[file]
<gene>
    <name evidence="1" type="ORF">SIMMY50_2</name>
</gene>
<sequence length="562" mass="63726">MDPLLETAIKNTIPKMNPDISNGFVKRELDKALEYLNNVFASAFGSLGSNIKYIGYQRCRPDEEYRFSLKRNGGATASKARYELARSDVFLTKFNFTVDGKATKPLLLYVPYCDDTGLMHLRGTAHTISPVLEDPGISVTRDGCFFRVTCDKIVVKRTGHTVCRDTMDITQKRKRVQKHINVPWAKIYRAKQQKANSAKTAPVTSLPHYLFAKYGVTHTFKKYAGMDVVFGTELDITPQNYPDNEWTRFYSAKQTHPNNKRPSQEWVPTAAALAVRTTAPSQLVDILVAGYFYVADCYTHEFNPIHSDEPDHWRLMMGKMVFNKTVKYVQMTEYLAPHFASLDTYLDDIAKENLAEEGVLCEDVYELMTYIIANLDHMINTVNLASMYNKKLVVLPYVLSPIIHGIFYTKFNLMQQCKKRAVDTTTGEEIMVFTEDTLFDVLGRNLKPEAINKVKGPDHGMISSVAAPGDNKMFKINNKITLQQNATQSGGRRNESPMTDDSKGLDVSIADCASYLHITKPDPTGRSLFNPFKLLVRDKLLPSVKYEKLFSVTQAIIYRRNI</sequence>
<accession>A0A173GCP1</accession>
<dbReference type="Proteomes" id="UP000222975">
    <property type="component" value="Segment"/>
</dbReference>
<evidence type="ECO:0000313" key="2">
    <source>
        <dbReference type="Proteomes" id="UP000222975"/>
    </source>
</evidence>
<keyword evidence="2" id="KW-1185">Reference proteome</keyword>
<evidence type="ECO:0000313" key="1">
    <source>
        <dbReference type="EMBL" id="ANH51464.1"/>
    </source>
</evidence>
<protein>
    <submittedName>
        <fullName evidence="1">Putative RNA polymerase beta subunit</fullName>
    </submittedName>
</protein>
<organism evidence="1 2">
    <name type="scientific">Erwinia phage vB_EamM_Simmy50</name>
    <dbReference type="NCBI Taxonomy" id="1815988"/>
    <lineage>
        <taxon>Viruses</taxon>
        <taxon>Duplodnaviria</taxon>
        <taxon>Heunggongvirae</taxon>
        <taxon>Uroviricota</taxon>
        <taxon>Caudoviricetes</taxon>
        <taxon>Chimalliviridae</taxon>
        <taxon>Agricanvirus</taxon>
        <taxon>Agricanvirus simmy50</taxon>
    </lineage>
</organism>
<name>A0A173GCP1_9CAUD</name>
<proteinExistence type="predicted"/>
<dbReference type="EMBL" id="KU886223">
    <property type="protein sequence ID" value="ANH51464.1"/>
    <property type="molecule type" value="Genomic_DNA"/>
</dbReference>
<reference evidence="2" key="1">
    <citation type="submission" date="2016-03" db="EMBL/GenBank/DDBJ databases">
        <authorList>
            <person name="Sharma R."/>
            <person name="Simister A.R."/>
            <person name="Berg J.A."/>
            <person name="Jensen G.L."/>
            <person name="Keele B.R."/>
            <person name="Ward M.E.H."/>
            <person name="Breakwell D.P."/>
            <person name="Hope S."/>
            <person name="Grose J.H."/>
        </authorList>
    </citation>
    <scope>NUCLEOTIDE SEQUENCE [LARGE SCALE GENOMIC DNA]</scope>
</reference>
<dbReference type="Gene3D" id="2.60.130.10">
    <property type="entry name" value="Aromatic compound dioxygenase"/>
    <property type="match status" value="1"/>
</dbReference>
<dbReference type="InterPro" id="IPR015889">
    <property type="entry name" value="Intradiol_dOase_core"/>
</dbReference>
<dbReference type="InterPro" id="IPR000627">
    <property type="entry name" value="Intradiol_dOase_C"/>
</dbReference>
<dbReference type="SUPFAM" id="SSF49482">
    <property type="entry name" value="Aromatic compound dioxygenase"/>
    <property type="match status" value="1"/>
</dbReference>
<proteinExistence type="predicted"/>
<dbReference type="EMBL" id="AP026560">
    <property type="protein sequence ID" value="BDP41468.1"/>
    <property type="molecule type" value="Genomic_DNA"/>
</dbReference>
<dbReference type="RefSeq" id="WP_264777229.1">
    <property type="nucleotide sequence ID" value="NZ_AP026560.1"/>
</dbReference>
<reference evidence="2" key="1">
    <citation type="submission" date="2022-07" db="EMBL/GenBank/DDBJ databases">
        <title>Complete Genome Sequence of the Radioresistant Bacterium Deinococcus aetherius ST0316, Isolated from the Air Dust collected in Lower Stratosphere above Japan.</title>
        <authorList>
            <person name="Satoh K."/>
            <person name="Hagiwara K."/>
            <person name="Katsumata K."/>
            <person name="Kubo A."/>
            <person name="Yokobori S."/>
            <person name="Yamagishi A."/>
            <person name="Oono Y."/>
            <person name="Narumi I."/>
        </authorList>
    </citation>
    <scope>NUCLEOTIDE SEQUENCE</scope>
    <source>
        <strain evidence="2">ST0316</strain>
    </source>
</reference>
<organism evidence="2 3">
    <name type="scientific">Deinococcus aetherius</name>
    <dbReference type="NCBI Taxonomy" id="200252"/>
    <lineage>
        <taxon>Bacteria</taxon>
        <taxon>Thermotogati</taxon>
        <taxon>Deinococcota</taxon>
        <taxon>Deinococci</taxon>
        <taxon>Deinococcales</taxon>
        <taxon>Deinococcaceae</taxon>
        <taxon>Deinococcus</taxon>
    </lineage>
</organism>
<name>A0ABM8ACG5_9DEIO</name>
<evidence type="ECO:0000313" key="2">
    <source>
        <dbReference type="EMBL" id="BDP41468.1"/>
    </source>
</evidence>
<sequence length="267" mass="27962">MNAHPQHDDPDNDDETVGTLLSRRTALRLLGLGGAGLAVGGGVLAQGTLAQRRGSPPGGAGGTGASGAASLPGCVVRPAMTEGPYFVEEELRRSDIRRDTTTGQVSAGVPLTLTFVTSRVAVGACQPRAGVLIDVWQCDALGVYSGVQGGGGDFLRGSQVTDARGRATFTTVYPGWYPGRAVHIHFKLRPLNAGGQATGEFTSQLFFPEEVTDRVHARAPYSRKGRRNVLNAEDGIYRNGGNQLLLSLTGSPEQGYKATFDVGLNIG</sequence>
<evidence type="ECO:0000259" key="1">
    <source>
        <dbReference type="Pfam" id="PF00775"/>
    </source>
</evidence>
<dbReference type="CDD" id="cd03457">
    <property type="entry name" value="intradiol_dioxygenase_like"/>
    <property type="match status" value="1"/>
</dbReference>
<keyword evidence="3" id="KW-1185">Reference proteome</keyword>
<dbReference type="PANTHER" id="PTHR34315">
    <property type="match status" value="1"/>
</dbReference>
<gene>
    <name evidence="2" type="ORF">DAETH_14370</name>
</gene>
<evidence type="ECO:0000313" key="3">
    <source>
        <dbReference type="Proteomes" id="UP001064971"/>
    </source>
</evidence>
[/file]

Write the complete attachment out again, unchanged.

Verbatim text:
<gene>
    <name evidence="1" type="ORF">SIMMY50_2</name>
</gene>
<sequence length="562" mass="63726">MDPLLETAIKNTIPKMNPDISNGFVKRELDKALEYLNNVFASAFGSLGSNIKYIGYQRCRPDEEYRFSLKRNGGATASKARYELARSDVFLTKFNFTVDGKATKPLLLYVPYCDDTGLMHLRGTAHTISPVLEDPGISVTRDGCFFRVTCDKIVVKRTGHTVCRDTMDITQKRKRVQKHINVPWAKIYRAKQQKANSAKTAPVTSLPHYLFAKYGVTHTFKKYAGMDVVFGTELDITPQNYPDNEWTRFYSAKQTHPNNKRPSQEWVPTAAALAVRTTAPSQLVDILVAGYFYVADCYTHEFNPIHSDEPDHWRLMMGKMVFNKTVKYVQMTEYLAPHFASLDTYLDDIAKENLAEEGVLCEDVYELMTYIIANLDHMINTVNLASMYNKKLVVLPYVLSPIIHGIFYTKFNLMQQCKKRAVDTTTGEEIMVFTEDTLFDVLGRNLKPEAINKVKGPDHGMISSVAAPGDNKMFKINNKITLQQNATQSGGRRNESPMTDDSKGLDVSIADCASYLHITKPDPTGRSLFNPFKLLVRDKLLPSVKYEKLFSVTQAIIYRRNI</sequence>
<accession>A0A173GCP1</accession>
<dbReference type="Proteomes" id="UP000222975">
    <property type="component" value="Segment"/>
</dbReference>
<evidence type="ECO:0000313" key="2">
    <source>
        <dbReference type="Proteomes" id="UP000222975"/>
    </source>
</evidence>
<keyword evidence="2" id="KW-1185">Reference proteome</keyword>
<evidence type="ECO:0000313" key="1">
    <source>
        <dbReference type="EMBL" id="ANH51464.1"/>
    </source>
</evidence>
<protein>
    <submittedName>
        <fullName evidence="1">Putative RNA polymerase beta subunit</fullName>
    </submittedName>
</protein>
<organism evidence="1 2">
    <name type="scientific">Erwinia phage vB_EamM_Simmy50</name>
    <dbReference type="NCBI Taxonomy" id="1815988"/>
    <lineage>
        <taxon>Viruses</taxon>
        <taxon>Duplodnaviria</taxon>
        <taxon>Heunggongvirae</taxon>
        <taxon>Uroviricota</taxon>
        <taxon>Caudoviricetes</taxon>
        <taxon>Chimalliviridae</taxon>
        <taxon>Agricanvirus</taxon>
        <taxon>Agricanvirus simmy50</taxon>
    </lineage>
</organism>
<name>A0A173GCP1_9CAUD</name>
<proteinExistence type="predicted"/>
<dbReference type="EMBL" id="KU886223">
    <property type="protein sequence ID" value="ANH51464.1"/>
    <property type="molecule type" value="Genomic_DNA"/>
</dbReference>
<reference evidence="2" key="1">
    <citation type="submission" date="2016-03" db="EMBL/GenBank/DDBJ databases">
        <authorList>
            <person name="Sharma R."/>
            <person name="Simister A.R."/>
            <person name="Berg J.A."/>
            <person name="Jensen G.L."/>
            <person name="Keele B.R."/>
            <person name="Ward M.E.H."/>
            <person name="Breakwell D.P."/>
            <person name="Hope S."/>
            <person name="Grose J.H."/>
        </authorList>
    </citation>
    <scope>NUCLEOTIDE SEQUENCE [LARGE SCALE GENOMIC DNA]</scope>
</reference>
<dbReference type="Gene3D" id="2.60.130.10">
    <property type="entry name" value="Aromatic compound dioxygenase"/>
    <property type="match status" value="1"/>
</dbReference>
<dbReference type="InterPro" id="IPR015889">
    <property type="entry name" value="Intradiol_dOase_core"/>
</dbReference>
<dbReference type="InterPro" id="IPR000627">
    <property type="entry name" value="Intradiol_dOase_C"/>
</dbReference>
<dbReference type="SUPFAM" id="SSF49482">
    <property type="entry name" value="Aromatic compound dioxygenase"/>
    <property type="match status" value="1"/>
</dbReference>
<proteinExistence type="predicted"/>
<dbReference type="EMBL" id="AP026560">
    <property type="protein sequence ID" value="BDP41468.1"/>
    <property type="molecule type" value="Genomic_DNA"/>
</dbReference>
<dbReference type="RefSeq" id="WP_264777229.1">
    <property type="nucleotide sequence ID" value="NZ_AP026560.1"/>
</dbReference>
<reference evidence="2" key="1">
    <citation type="submission" date="2022-07" db="EMBL/GenBank/DDBJ databases">
        <title>Complete Genome Sequence of the Radioresistant Bacterium Deinococcus aetherius ST0316, Isolated from the Air Dust collected in Lower Stratosphere above Japan.</title>
        <authorList>
            <person name="Satoh K."/>
            <person name="Hagiwara K."/>
            <person name="Katsumata K."/>
            <person name="Kubo A."/>
            <person name="Yokobori S."/>
            <person name="Yamagishi A."/>
            <person name="Oono Y."/>
            <person name="Narumi I."/>
        </authorList>
    </citation>
    <scope>NUCLEOTIDE SEQUENCE</scope>
    <source>
        <strain evidence="2">ST0316</strain>
    </source>
</reference>
<organism evidence="2 3">
    <name type="scientific">Deinococcus aetherius</name>
    <dbReference type="NCBI Taxonomy" id="200252"/>
    <lineage>
        <taxon>Bacteria</taxon>
        <taxon>Thermotogati</taxon>
        <taxon>Deinococcota</taxon>
        <taxon>Deinococci</taxon>
        <taxon>Deinococcales</taxon>
        <taxon>Deinococcaceae</taxon>
        <taxon>Deinococcus</taxon>
    </lineage>
</organism>
<name>A0ABM8ACG5_9DEIO</name>
<evidence type="ECO:0000313" key="2">
    <source>
        <dbReference type="EMBL" id="BDP41468.1"/>
    </source>
</evidence>
<sequence length="267" mass="27962">MNAHPQHDDPDNDDETVGTLLSRRTALRLLGLGGAGLAVGGGVLAQGTLAQRRGSPPGGAGGTGASGAASLPGCVVRPAMTEGPYFVEEELRRSDIRRDTTTGQVSAGVPLTLTFVTSRVAVGACQPRAGVLIDVWQCDALGVYSGVQGGGGDFLRGSQVTDARGRATFTTVYPGWYPGRAVHIHFKLRPLNAGGQATGEFTSQLFFPEEVTDRVHARAPYSRKGRRNVLNAEDGIYRNGGNQLLLSLTGSPEQGYKATFDVGLNIG</sequence>
<evidence type="ECO:0000259" key="1">
    <source>
        <dbReference type="Pfam" id="PF00775"/>
    </source>
</evidence>
<dbReference type="CDD" id="cd03457">
    <property type="entry name" value="intradiol_dioxygenase_like"/>
    <property type="match status" value="1"/>
</dbReference>
<keyword evidence="3" id="KW-1185">Reference proteome</keyword>
<dbReference type="PANTHER" id="PTHR34315">
    <property type="match status" value="1"/>
</dbReference>
<gene>
    <name evidence="2" type="ORF">DAETH_14370</name>
</gene>
<evidence type="ECO:0000313" key="3">
    <source>
        <dbReference type="Proteomes" id="UP001064971"/>
    </source>
</evidence>